What Cronin faces can creep into the minds of other college coaches and go beyond a popular plan often used to launch a program. It is one thing to try to push the field of other college coaches who can offer more playing time, better facilities, more hired staff. Trying to push the G League Pathway program, which can offer hundreds of thousands of dollars to recruits as a college alternative, is another thing altogether, with the goal of the program focused on preparation like a pro, be supervised by pros, and oh: don’t go to school. For some, this can be as attractive as the financial windfall. Getting paid for not going to school? Yeah, it’s not such a bad alternative.

The security of getting lesser-known rookie engagements for college coaches can suddenly outweigh the risk / reward proposition of getting a 10-caliber player who could sign up, sign up and ultimately switch to the G League . Of course, the top 10 could be a game-changer. But he could also be a last-minute flip like Nix, who leaves a coach holding flowers at the altar. These renowned recruits that university coaches are looking for – the infallible infallible talent and the infallible potential talent – are the same prospects that the G League Pathway program will target as it turns into a reputable offering that delivers what the college does legally cannot: cold hard cash.

It wasn’t supposed to be the university against the G League. Years ago, there was a concise mission to avoid recruiting against college players. But to start the program, there is an overlap with Nix. Whether the G League drew him away from the UCLA or that Nix himself sought out the G League, it seems inevitable that committed university players can follow the same path with more consistency.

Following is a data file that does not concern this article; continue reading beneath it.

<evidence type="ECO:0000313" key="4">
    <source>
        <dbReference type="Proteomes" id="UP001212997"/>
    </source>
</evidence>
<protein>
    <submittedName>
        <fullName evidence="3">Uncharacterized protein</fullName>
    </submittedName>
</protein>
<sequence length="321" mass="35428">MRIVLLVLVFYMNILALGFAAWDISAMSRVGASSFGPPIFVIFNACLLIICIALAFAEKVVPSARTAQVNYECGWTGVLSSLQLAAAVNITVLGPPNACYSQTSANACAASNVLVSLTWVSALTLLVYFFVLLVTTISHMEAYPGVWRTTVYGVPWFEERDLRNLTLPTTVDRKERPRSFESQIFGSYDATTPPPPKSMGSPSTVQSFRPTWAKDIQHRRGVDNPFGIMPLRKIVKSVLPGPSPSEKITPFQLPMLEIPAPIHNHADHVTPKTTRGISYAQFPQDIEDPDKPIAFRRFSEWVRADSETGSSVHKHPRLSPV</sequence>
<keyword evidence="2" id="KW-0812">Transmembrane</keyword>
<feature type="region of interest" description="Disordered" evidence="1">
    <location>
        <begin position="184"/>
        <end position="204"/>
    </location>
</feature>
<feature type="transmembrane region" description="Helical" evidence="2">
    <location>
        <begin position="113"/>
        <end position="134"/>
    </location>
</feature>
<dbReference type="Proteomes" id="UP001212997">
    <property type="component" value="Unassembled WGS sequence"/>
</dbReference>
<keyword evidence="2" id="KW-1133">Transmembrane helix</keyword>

However, not all high school elite talents will weigh their options between the G League and college and side with the former. This is a new program that has a lot of skeptics, including on the level of competition, the amount competition, coaching and training. Kentucky coach John Calipari was among those who expressed skepticism not in the program itself, but in the representation of the program and the way people will view it. In his weekly “Coffee With Cal” he went to the heart of the matter: the Pathway program is an option for elite talent, and many will not have this avenue as an alternative to consider.

“My problem with the G League trying to attract players by giving them more money, it’s not the kids you get,” Calipari said this week via Courier-Journal. “These are the thousands of ninth and tenth graders who think that’s how they’re going to be successful, when you and I know it’s going to be 2%. We are not talking about 50. It will be thousands and thousands and thousands. “

The truth is that we have never seen the program in action and this year will be the test race. Perhaps this is a success that keeps the pro prospects in the United States. It can be a flop that drives players of their ilk towards the NBL, like LaMelo Ball and RJ Hampton. But the success of Green, Nix and Todd could immediately buy believers and help speed up the program in the same way as if they had chosen to represent a college.

Don’t expect college coaches to be thrilled with the prospect of facing another opponent on the recruiting trail, with pockets deeper than any booster they have ever recruited against.